The Parish Church of St George the Martyr, Waterlooville


What seems (and actually is) a long time ago in my Grammar School, I was required to learn by heart a great deal of English, French and Latin poetry. Not realising the profound importance at the time, I regarded this irksome task with some distaste requiring Herculean effort. Now I bless the learning which has enabled me to dredge up quotations and aphorisms for all manner of circumstances. One such cherished source was T S Eliot, whom I studied for matriculation. In particular, the lines of Little Gidding (the 4th of the Four Quartets) I regarded as particularly fine.

... And all shall be well

And all manner of thing shall be well.

When the tongues of fire are in-folded.

Into the crownèd knot of fire -

And the fire and the rose are one.

I considered that the words were original. It was not so. Later I learned that Shakespeare had borrowed from Hollinshed and that Bach was not averse to slight modifications to existing tunes. There are many other examples, both ancient and modern.

Whilst on holiday in the Peak District, I visited the Church of All Saints in Bakewell. The town is renowned for its Bakewell Puddings (not to be confused, I am told, with Bakewell tarts - a very different concoction. My visit coincided with St Julian’s Day (8th May) and I was mortified to discover how little I knew of this mystic writer.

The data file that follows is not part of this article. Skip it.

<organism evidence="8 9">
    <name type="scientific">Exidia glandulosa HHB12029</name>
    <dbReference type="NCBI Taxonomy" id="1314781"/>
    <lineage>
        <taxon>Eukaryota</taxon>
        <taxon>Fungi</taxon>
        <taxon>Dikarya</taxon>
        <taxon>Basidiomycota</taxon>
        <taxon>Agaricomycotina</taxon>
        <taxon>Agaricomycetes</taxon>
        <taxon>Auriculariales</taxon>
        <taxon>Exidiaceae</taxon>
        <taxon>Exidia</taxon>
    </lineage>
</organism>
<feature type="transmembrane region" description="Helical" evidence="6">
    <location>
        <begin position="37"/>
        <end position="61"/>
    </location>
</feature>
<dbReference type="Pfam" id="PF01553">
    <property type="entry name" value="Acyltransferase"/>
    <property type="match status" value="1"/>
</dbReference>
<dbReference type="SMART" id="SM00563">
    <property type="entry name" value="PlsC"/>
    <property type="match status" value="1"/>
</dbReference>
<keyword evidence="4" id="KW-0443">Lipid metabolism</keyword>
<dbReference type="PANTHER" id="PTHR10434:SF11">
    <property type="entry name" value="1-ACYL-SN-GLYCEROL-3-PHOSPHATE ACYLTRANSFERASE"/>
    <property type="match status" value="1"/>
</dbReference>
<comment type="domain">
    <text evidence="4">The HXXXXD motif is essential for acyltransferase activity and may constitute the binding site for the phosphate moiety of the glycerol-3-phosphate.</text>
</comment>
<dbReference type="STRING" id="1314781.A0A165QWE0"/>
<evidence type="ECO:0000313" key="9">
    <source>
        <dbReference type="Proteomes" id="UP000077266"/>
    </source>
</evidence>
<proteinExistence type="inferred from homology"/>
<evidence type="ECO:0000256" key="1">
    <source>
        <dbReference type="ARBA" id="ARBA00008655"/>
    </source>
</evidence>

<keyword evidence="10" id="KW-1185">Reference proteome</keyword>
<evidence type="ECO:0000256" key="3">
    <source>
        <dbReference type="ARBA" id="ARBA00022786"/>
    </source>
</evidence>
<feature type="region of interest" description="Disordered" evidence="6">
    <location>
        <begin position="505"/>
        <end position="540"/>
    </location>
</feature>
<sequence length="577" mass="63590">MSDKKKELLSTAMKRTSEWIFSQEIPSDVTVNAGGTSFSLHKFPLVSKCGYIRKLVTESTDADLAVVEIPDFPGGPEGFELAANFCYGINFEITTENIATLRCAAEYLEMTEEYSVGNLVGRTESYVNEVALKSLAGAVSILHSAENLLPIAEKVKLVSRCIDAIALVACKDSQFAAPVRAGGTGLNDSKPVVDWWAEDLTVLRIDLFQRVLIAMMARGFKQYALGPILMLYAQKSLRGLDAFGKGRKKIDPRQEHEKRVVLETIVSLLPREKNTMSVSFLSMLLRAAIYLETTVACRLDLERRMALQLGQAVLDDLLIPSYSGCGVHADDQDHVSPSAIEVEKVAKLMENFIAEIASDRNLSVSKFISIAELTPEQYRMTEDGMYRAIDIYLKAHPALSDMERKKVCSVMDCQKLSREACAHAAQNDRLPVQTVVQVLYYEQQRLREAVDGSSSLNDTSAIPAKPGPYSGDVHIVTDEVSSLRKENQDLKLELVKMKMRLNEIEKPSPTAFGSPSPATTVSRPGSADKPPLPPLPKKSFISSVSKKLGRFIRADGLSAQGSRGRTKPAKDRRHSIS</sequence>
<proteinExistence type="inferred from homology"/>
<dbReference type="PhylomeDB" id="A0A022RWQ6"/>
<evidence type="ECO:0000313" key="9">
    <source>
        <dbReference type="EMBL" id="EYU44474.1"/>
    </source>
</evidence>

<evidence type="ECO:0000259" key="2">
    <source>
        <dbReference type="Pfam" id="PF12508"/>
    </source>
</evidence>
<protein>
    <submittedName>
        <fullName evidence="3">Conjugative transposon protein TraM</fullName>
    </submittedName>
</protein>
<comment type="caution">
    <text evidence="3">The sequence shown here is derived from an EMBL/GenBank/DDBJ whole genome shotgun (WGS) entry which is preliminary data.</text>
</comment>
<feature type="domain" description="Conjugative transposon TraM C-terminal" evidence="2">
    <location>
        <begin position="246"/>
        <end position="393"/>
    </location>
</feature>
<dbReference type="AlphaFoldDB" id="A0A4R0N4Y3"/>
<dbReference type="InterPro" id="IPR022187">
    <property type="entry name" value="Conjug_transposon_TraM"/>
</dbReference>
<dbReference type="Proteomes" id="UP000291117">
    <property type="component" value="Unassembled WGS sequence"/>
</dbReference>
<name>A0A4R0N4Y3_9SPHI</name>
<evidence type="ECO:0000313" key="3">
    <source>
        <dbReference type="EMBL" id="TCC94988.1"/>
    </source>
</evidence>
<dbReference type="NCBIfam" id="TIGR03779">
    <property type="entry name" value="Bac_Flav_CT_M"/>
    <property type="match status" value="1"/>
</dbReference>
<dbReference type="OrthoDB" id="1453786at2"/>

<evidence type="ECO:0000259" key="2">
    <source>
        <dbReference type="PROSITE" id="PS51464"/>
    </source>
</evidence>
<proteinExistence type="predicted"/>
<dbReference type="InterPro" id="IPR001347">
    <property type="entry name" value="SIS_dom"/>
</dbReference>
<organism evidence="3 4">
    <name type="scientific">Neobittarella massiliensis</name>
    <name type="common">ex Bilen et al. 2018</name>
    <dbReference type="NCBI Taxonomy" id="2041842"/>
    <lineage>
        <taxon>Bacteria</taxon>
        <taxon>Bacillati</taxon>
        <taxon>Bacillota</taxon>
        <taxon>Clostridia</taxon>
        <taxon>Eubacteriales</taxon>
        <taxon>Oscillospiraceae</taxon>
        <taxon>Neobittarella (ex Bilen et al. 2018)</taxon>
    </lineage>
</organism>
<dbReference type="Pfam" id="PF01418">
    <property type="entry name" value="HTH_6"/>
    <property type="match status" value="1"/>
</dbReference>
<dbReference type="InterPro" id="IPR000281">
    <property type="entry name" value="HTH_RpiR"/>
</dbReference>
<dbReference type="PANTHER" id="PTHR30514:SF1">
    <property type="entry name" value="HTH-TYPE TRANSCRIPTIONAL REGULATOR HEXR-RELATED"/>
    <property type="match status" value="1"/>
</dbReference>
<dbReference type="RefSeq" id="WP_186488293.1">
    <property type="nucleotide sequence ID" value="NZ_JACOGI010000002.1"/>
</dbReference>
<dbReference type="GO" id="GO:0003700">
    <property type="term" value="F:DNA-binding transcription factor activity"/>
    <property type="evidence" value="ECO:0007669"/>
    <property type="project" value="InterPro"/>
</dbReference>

Julian of Norwich lived between 1342-c1416. When aged about 30 she contracted a serious illness and was near death. Upon her unexpected recovery she experienced fifteen visions or ‘Shewings’ and put into writing her spiritual revelations. She became an anchoress in the Church of St Julian in Norwich, from which it is said that her own appellation derives.

When in the Bakewell Church I found extracts from her writings. Here is the flavour of some of them, expressed as an aid to prayer, to contemplation and to study:

‘Do not be too downcast by the sin which overtakes you against your will. The Lord looks on his servant with pity and not with blame.’

‘Thankfulness and prayer belong together. The simplest enjoyment of our Lord is in itself a most blessed form of thanksgiving.’

‘The soul is immediately at one with God, when it is truly at peace with itself.’

And the famous phrase is claimed by Julian to have been uttered by God. It is recorded in her compilation ‘The Shewings of Julian of Norwich’ -

All shall be well

And all

Manner of things

Shall be well.

Powerful words of optimism in these turbulent and troubled times.

Rod Dawson

Summer Edition 2010

And all shall be well

Julian of Norwich